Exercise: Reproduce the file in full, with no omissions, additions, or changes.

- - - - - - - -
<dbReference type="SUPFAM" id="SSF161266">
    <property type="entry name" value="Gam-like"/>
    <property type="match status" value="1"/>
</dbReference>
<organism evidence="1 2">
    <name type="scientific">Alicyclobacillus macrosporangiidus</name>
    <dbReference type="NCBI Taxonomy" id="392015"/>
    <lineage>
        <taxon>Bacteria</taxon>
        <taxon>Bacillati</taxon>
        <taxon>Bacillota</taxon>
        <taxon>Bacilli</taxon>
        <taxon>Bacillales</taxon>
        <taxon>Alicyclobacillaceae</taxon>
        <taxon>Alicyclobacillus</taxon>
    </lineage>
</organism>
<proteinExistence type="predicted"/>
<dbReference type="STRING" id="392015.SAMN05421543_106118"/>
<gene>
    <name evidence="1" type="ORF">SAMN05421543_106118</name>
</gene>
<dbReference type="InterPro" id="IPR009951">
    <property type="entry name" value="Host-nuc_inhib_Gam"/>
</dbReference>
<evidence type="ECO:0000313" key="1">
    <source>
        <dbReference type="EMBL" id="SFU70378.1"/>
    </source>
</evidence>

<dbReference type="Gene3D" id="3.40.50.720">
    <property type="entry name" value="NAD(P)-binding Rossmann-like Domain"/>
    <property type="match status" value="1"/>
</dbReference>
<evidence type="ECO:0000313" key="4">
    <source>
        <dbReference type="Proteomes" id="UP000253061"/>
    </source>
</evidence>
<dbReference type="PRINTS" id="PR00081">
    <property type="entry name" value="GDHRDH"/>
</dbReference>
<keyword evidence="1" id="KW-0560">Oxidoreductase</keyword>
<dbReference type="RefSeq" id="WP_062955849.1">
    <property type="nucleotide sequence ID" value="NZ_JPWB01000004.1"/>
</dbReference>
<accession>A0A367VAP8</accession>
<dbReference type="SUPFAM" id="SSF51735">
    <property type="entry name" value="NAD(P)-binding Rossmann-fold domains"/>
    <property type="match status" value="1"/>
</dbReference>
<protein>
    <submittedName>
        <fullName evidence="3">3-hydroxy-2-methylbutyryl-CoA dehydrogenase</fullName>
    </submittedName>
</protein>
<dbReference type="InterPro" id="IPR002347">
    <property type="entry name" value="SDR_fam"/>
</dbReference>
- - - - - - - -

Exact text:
<dbReference type="SUPFAM" id="SSF161266">
    <property type="entry name" value="Gam-like"/>
    <property type="match status" value="1"/>
</dbReference>
<organism evidence="1 2">
    <name type="scientific">Alicyclobacillus macrosporangiidus</name>
    <dbReference type="NCBI Taxonomy" id="392015"/>
    <lineage>
        <taxon>Bacteria</taxon>
        <taxon>Bacillati</taxon>
        <taxon>Bacillota</taxon>
        <taxon>Bacilli</taxon>
        <taxon>Bacillales</taxon>
        <taxon>Alicyclobacillaceae</taxon>
        <taxon>Alicyclobacillus</taxon>
    </lineage>
</organism>
<proteinExistence type="predicted"/>
<dbReference type="STRING" id="392015.SAMN05421543_106118"/>
<gene>
    <name evidence="1" type="ORF">SAMN05421543_106118</name>
</gene>
<dbReference type="InterPro" id="IPR009951">
    <property type="entry name" value="Host-nuc_inhib_Gam"/>
</dbReference>
<evidence type="ECO:0000313" key="1">
    <source>
        <dbReference type="EMBL" id="SFU70378.1"/>
    </source>
</evidence>

<dbReference type="Gene3D" id="3.40.50.720">
    <property type="entry name" value="NAD(P)-binding Rossmann-like Domain"/>
    <property type="match status" value="1"/>
</dbReference>
<evidence type="ECO:0000313" key="4">
    <source>
        <dbReference type="Proteomes" id="UP000253061"/>
    </source>
</evidence>
<dbReference type="PRINTS" id="PR00081">
    <property type="entry name" value="GDHRDH"/>
</dbReference>
<keyword evidence="1" id="KW-0560">Oxidoreductase</keyword>
<dbReference type="RefSeq" id="WP_062955849.1">
    <property type="nucleotide sequence ID" value="NZ_JPWB01000004.1"/>
</dbReference>
<accession>A0A367VAP8</accession>
<dbReference type="SUPFAM" id="SSF51735">
    <property type="entry name" value="NAD(P)-binding Rossmann-fold domains"/>
    <property type="match status" value="1"/>
</dbReference>
<protein>
    <submittedName>
        <fullName evidence="3">3-hydroxy-2-methylbutyryl-CoA dehydrogenase</fullName>
    </submittedName>
</protein>
<dbReference type="InterPro" id="IPR002347">
    <property type="entry name" value="SDR_fam"/>
</dbReference>